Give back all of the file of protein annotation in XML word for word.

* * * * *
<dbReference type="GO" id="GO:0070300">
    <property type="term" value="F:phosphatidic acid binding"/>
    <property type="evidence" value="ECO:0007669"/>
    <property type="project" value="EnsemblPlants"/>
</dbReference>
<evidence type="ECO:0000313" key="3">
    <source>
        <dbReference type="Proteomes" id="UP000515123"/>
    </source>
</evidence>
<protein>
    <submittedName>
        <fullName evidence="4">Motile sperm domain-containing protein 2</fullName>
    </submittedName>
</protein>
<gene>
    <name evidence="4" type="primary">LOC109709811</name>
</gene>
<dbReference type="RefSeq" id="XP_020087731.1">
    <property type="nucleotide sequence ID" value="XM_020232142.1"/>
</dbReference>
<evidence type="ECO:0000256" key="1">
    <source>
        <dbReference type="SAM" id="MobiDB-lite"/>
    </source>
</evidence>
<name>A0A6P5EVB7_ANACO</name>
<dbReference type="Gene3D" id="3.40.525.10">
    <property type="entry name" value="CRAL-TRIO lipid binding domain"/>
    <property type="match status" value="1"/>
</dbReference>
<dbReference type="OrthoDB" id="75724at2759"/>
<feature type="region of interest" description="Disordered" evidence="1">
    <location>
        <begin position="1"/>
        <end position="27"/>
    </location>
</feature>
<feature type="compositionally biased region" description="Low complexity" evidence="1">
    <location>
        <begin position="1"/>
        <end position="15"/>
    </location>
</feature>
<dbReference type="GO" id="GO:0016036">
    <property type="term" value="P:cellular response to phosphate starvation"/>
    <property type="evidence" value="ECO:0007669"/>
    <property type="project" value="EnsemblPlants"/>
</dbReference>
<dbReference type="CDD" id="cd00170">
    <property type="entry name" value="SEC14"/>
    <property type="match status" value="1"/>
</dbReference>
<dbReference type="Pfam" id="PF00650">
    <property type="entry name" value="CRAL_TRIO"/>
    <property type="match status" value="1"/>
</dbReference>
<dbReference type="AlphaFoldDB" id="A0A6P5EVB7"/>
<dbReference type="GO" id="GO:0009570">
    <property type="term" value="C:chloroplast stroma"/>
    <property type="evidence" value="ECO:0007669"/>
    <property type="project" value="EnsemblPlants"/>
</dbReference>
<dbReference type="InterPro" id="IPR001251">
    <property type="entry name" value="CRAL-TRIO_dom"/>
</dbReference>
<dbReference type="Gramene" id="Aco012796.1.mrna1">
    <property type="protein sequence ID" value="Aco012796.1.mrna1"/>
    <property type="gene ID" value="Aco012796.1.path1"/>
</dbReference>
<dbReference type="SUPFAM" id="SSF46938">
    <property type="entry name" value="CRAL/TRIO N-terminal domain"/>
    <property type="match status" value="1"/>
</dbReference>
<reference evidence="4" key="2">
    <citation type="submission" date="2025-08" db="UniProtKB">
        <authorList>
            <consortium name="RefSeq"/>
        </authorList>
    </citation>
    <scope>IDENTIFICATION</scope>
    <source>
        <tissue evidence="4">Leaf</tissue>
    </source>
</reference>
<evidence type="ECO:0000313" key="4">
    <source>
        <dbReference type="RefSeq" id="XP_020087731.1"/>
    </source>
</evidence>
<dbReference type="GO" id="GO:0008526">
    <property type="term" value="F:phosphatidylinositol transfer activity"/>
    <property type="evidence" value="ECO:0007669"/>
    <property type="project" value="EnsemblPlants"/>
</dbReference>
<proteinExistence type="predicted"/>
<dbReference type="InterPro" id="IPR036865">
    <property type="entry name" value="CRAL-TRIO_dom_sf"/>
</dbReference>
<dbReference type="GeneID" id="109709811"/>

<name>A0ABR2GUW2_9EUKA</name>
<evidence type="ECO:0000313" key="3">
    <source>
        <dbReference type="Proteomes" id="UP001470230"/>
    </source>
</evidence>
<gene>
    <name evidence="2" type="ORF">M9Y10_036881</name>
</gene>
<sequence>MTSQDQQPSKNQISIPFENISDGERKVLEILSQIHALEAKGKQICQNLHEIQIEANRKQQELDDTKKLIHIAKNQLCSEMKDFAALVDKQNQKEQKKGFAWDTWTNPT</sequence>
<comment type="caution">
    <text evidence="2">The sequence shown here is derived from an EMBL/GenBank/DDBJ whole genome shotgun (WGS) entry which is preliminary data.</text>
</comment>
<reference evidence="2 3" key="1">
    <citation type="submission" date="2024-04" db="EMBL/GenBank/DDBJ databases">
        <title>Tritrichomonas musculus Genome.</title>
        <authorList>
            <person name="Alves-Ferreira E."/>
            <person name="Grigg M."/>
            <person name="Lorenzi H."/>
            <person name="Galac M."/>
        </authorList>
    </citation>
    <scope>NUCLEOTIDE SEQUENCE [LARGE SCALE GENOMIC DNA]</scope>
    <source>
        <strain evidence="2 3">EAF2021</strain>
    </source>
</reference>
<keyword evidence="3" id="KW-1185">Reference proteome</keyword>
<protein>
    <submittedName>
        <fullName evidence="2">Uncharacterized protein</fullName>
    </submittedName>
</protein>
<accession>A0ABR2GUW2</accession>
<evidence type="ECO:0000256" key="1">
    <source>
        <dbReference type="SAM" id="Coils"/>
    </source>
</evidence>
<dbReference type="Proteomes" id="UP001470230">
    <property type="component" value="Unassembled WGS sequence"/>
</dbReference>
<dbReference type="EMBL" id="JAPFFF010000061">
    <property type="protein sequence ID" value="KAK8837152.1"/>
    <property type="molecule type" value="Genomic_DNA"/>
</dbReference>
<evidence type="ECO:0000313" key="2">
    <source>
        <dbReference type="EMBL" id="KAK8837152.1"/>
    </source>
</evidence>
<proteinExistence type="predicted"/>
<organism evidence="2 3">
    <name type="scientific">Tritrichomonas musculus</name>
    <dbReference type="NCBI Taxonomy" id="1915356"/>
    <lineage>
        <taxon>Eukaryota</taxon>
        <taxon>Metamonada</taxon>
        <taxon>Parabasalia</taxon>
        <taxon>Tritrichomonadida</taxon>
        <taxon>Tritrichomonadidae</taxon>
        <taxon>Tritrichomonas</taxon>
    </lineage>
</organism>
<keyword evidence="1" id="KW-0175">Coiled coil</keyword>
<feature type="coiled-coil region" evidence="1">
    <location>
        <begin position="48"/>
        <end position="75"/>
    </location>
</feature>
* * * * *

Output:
<dbReference type="GO" id="GO:0070300">
    <property type="term" value="F:phosphatidic acid binding"/>
    <property type="evidence" value="ECO:0007669"/>
    <property type="project" value="EnsemblPlants"/>
</dbReference>
<evidence type="ECO:0000313" key="3">
    <source>
        <dbReference type="Proteomes" id="UP000515123"/>
    </source>
</evidence>
<protein>
    <submittedName>
        <fullName evidence="4">Motile sperm domain-containing protein 2</fullName>
    </submittedName>
</protein>
<gene>
    <name evidence="4" type="primary">LOC109709811</name>
</gene>
<dbReference type="RefSeq" id="XP_020087731.1">
    <property type="nucleotide sequence ID" value="XM_020232142.1"/>
</dbReference>
<evidence type="ECO:0000256" key="1">
    <source>
        <dbReference type="SAM" id="MobiDB-lite"/>
    </source>
</evidence>
<name>A0A6P5EVB7_ANACO</name>
<dbReference type="Gene3D" id="3.40.525.10">
    <property type="entry name" value="CRAL-TRIO lipid binding domain"/>
    <property type="match status" value="1"/>
</dbReference>
<dbReference type="OrthoDB" id="75724at2759"/>
<feature type="region of interest" description="Disordered" evidence="1">
    <location>
        <begin position="1"/>
        <end position="27"/>
    </location>
</feature>
<feature type="compositionally biased region" description="Low complexity" evidence="1">
    <location>
        <begin position="1"/>
        <end position="15"/>
    </location>
</feature>
<dbReference type="GO" id="GO:0016036">
    <property type="term" value="P:cellular response to phosphate starvation"/>
    <property type="evidence" value="ECO:0007669"/>
    <property type="project" value="EnsemblPlants"/>
</dbReference>
<dbReference type="CDD" id="cd00170">
    <property type="entry name" value="SEC14"/>
    <property type="match status" value="1"/>
</dbReference>
<dbReference type="Pfam" id="PF00650">
    <property type="entry name" value="CRAL_TRIO"/>
    <property type="match status" value="1"/>
</dbReference>
<dbReference type="AlphaFoldDB" id="A0A6P5EVB7"/>
<dbReference type="GO" id="GO:0009570">
    <property type="term" value="C:chloroplast stroma"/>
    <property type="evidence" value="ECO:0007669"/>
    <property type="project" value="EnsemblPlants"/>
</dbReference>
<dbReference type="InterPro" id="IPR001251">
    <property type="entry name" value="CRAL-TRIO_dom"/>
</dbReference>
<dbReference type="Gramene" id="Aco012796.1.mrna1">
    <property type="protein sequence ID" value="Aco012796.1.mrna1"/>
    <property type="gene ID" value="Aco012796.1.path1"/>
</dbReference>
<dbReference type="SUPFAM" id="SSF46938">
    <property type="entry name" value="CRAL/TRIO N-terminal domain"/>
    <property type="match status" value="1"/>
</dbReference>
<reference evidence="4" key="2">
    <citation type="submission" date="2025-08" db="UniProtKB">
        <authorList>
            <consortium name="RefSeq"/>
        </authorList>
    </citation>
    <scope>IDENTIFICATION</scope>
    <source>
        <tissue evidence="4">Leaf</tissue>
    </source>
</reference>
<evidence type="ECO:0000313" key="4">
    <source>
        <dbReference type="RefSeq" id="XP_020087731.1"/>
    </source>
</evidence>
<dbReference type="GO" id="GO:0008526">
    <property type="term" value="F:phosphatidylinositol transfer activity"/>
    <property type="evidence" value="ECO:0007669"/>
    <property type="project" value="EnsemblPlants"/>
</dbReference>
<proteinExistence type="predicted"/>
<dbReference type="InterPro" id="IPR036865">
    <property type="entry name" value="CRAL-TRIO_dom_sf"/>
</dbReference>
<dbReference type="GeneID" id="109709811"/>

<name>A0ABR2GUW2_9EUKA</name>
<evidence type="ECO:0000313" key="3">
    <source>
        <dbReference type="Proteomes" id="UP001470230"/>
    </source>
</evidence>
<gene>
    <name evidence="2" type="ORF">M9Y10_036881</name>
</gene>
<sequence>MTSQDQQPSKNQISIPFENISDGERKVLEILSQIHALEAKGKQICQNLHEIQIEANRKQQELDDTKKLIHIAKNQLCSEMKDFAALVDKQNQKEQKKGFAWDTWTNPT</sequence>
<comment type="caution">
    <text evidence="2">The sequence shown here is derived from an EMBL/GenBank/DDBJ whole genome shotgun (WGS) entry which is preliminary data.</text>
</comment>
<reference evidence="2 3" key="1">
    <citation type="submission" date="2024-04" db="EMBL/GenBank/DDBJ databases">
        <title>Tritrichomonas musculus Genome.</title>
        <authorList>
            <person name="Alves-Ferreira E."/>
            <person name="Grigg M."/>
            <person name="Lorenzi H."/>
            <person name="Galac M."/>
        </authorList>
    </citation>
    <scope>NUCLEOTIDE SEQUENCE [LARGE SCALE GENOMIC DNA]</scope>
    <source>
        <strain evidence="2 3">EAF2021</strain>
    </source>
</reference>
<keyword evidence="3" id="KW-1185">Reference proteome</keyword>
<protein>
    <submittedName>
        <fullName evidence="2">Uncharacterized protein</fullName>
    </submittedName>
</protein>
<accession>A0ABR2GUW2</accession>
<evidence type="ECO:0000256" key="1">
    <source>
        <dbReference type="SAM" id="Coils"/>
    </source>
</evidence>
<dbReference type="Proteomes" id="UP001470230">
    <property type="component" value="Unassembled WGS sequence"/>
</dbReference>
<dbReference type="EMBL" id="JAPFFF010000061">
    <property type="protein sequence ID" value="KAK8837152.1"/>
    <property type="molecule type" value="Genomic_DNA"/>
</dbReference>
<evidence type="ECO:0000313" key="2">
    <source>
        <dbReference type="EMBL" id="KAK8837152.1"/>
    </source>
</evidence>
<proteinExistence type="predicted"/>
<organism evidence="2 3">
    <name type="scientific">Tritrichomonas musculus</name>
    <dbReference type="NCBI Taxonomy" id="1915356"/>
    <lineage>
        <taxon>Eukaryota</taxon>
        <taxon>Metamonada</taxon>
        <taxon>Parabasalia</taxon>
        <taxon>Tritrichomonadida</taxon>
        <taxon>Tritrichomonadidae</taxon>
        <taxon>Tritrichomonas</taxon>
    </lineage>
</organism>
<keyword evidence="1" id="KW-0175">Coiled coil</keyword>
<feature type="coiled-coil region" evidence="1">
    <location>
        <begin position="48"/>
        <end position="75"/>
    </location>
</feature>